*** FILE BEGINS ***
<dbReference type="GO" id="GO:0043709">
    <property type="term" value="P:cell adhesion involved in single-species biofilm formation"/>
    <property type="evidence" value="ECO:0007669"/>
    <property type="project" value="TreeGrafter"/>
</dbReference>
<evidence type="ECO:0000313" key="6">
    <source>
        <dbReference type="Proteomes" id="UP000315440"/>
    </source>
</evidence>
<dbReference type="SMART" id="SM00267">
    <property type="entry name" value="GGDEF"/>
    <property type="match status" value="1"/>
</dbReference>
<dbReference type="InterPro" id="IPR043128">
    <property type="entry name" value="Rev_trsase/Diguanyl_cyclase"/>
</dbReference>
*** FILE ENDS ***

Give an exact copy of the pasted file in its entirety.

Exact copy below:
<dbReference type="GO" id="GO:0043709">
    <property type="term" value="P:cell adhesion involved in single-species biofilm formation"/>
    <property type="evidence" value="ECO:0007669"/>
    <property type="project" value="TreeGrafter"/>
</dbReference>
<evidence type="ECO:0000313" key="6">
    <source>
        <dbReference type="Proteomes" id="UP000315440"/>
    </source>
</evidence>
<dbReference type="SMART" id="SM00267">
    <property type="entry name" value="GGDEF"/>
    <property type="match status" value="1"/>
</dbReference>
<dbReference type="InterPro" id="IPR043128">
    <property type="entry name" value="Rev_trsase/Diguanyl_cyclase"/>
</dbReference>